In this episode, we visit First Friday exhibits on June 7, 2013, in the Vox building and talk with Matt Kalasky, Mary Smull, Douglas Witmer, David Dempewolf and Yuka Yokoyama. Less than two-minutes long, see what people have to say! [And don't forget about our Decade-of-artblog fundraising parties on Sept. 28, Nov. 7 and Nov. 9. Tickets are available at TicketLeap! And also, everyone is invited to come out for our first-ever event with Green Line Cafe! Unfiltered is a show-up-and-show exhibition at Green Line on Locust and 45th St., in which everyone is invited to show up, bring a ... More » »
News January begins with a bit of sad news for Philly. One of our favorite artists and the exhibition coordinator at Artspace Liberti, Rob Matthews, is relocating to Nashville for family reasons sometime this spring. He does, however, have plans for a solo show at Gallery Joe in 2014. Farewell and good luck, Rob! Printeresting has gotten a phenomenal makeover, with a CC|Warhol Grant last year helping them devote time and energy toward a full site redesign for 2013. Andrew Jeffrey Wright’s comedy troupe The New Dreamz has a couple of outings coming up, one in Philly and one in LA. For ... More » »
Matt Kalasky called for a discussion about artists residencies on his publication, The St. Claire. The event, July 19 at Fjord, turned out to be a sort of grad school bull session about the nature of and usefulness of artists residencies. Their usefulness turned out to be the more useful topic of discussion, and by time the 20 to 25 people in attendance were finished, they realized ARs might not be so much about punching a ticket and decorating a resume but rather something they could find useful–or not. I tried reporting the discussion via our Twitter, @theartblog, but didn’t ... More » »
My first outing to AUX, the newish performance space at Vox Populi Gallery, last week was an extraordinary mix of pain and transcendence. The event, Rhythms of Time Sharing (RoTS), showcased several communications-technology-based performances, including work from artists based here, in the nation and across the pond. The event, presented by the London-based collective KIOSK, was a curatorial exploration of the current state of new media in art. The high point–using text messages–was an interactive performance by Brooklyn-based artists Joao Enxuto and Erica Love, who collaborate under the name the original copy. In their performance Talk to Me, they play ... More » »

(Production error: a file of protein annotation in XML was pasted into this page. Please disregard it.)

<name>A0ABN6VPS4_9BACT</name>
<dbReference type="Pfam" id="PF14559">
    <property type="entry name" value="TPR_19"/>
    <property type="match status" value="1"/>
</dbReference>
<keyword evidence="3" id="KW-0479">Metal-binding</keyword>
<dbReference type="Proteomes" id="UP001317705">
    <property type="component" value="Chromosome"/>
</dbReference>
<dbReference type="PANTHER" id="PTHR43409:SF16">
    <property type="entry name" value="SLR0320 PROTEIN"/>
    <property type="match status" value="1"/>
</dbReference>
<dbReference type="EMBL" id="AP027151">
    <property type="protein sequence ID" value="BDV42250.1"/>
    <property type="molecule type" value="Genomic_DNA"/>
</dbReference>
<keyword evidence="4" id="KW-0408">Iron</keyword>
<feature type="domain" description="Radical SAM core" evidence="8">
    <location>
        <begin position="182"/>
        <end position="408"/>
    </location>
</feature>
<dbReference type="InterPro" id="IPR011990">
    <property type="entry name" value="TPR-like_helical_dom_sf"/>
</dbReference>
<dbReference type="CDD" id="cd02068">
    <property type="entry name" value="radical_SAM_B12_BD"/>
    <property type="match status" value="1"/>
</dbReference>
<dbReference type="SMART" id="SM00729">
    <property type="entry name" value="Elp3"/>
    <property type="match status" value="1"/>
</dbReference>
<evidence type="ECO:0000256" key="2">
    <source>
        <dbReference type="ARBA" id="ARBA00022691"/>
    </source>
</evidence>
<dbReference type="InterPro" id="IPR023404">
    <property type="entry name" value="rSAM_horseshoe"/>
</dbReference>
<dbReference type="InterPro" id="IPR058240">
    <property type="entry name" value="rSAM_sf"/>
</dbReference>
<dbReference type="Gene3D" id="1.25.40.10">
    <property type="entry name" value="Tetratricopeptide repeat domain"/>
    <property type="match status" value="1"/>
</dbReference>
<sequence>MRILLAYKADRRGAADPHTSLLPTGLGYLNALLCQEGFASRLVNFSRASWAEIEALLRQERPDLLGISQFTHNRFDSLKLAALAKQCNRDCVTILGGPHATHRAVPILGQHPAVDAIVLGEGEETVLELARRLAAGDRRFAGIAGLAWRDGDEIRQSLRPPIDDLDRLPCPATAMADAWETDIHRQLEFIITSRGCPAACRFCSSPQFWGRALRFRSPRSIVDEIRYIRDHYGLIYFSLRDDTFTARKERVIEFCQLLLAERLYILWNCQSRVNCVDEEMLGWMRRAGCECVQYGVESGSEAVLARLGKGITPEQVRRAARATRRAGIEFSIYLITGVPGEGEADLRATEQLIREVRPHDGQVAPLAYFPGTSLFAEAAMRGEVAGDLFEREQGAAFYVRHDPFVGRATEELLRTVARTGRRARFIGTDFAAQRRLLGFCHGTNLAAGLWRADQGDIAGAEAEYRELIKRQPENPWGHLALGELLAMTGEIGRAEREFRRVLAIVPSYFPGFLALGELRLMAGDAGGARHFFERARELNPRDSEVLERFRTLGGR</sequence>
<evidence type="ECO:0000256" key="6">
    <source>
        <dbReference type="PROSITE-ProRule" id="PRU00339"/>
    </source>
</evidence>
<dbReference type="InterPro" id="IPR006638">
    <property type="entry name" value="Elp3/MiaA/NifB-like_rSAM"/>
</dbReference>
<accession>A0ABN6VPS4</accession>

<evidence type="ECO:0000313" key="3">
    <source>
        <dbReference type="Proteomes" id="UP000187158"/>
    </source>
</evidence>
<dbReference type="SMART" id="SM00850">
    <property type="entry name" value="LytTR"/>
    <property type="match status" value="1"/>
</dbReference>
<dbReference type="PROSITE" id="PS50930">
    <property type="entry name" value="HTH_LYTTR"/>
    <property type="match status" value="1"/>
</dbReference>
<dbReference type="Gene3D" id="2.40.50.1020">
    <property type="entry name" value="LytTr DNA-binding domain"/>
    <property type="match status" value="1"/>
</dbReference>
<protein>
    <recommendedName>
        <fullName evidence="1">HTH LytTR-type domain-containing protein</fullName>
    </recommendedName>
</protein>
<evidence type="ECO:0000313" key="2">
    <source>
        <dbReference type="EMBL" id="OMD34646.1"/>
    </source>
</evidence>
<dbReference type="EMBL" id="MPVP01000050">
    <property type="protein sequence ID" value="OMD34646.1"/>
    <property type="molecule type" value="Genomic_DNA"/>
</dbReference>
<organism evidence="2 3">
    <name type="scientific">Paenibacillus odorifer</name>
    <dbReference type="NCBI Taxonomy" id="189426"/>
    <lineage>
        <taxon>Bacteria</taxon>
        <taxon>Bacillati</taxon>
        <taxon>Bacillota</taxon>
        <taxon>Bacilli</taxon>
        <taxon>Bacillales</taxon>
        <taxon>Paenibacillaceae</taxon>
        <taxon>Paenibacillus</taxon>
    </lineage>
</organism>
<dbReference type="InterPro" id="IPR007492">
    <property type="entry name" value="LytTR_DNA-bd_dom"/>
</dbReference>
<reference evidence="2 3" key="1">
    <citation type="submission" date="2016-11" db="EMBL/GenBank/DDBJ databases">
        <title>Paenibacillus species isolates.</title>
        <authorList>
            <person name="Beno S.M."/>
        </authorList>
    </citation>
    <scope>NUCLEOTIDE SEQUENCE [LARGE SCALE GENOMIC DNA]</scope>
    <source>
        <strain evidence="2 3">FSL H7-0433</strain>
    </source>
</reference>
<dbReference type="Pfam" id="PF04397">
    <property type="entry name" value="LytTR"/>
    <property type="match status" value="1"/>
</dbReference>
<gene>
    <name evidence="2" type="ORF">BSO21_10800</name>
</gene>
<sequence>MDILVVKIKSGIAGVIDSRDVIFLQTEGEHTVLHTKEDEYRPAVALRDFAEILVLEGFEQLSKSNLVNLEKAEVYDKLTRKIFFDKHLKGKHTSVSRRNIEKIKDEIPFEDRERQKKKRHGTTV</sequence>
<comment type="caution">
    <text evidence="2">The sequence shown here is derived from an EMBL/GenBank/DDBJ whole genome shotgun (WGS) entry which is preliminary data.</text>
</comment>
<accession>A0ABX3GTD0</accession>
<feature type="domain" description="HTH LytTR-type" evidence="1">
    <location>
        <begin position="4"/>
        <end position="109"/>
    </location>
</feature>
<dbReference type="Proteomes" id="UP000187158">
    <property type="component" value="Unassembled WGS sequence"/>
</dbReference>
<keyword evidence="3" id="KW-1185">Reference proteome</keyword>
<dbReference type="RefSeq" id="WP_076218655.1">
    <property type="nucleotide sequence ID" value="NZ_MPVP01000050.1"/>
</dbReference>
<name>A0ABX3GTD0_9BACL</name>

Matt Kalasky spoke with us Oct 17 about his role as one of the founding editors of the new online arts journal, the The Nicola Midnight St. Claire (now temporarily called “The New, New Masses” – you can hear about that on their website). We also wanted to hear about his art, which takes the form of performance and video, often involving a large dose of science fiction or fantasy. Matt graduated from Tyler with an MFA in sculpture in 2011 and even while a student he was in group exhibits in many venues in Philadelphia including Vox VI, the ... More » »
Maybe it’s spring or the waning recession, but Woot!, the group show at the Ice Box consisting of graduating MFAs from the Tyler School of Art, is a nice change from the art world’s current obsession with noir-ish nightmares. Or maybe it’s this particular class of students that makes this show so fun and friendly. With rambunctious works that explore everything from pop culture to current events and personal material, the 22 artists in this student-organized and faculty-judged exhibit are explorers at play. In some cases, the works are tinged with a little anger and irony, but the good news is that this show ... More » »
Rebekah Templeton’s Sample 3 rounds up four first-year Master of Fine Arts students, whose paintings, sculpture and video are as professional looking as—and in some cases more interesting than—a lot of mature work shown in some galleries. The prices are reasonable—from $250 to $2000, for a large oil painting— and a purchase here is a good value for a collector.
Subject to Change, a juried group show in an unheated squat of a loft space in Kensington, is certainly subject to change, given its location and its history. But it’s well worth seeing. The one-week show is up to Dec. 11 by appointment only (see below for more on getting in). Nicole Wilson and Sheila Whitsett, who kindly let me in, described the serendipity of finding the space when they attended a party in the same building–the part of the building that has heat! They labored mightily to turn the raw space into someplace that can show art. It may ... More » »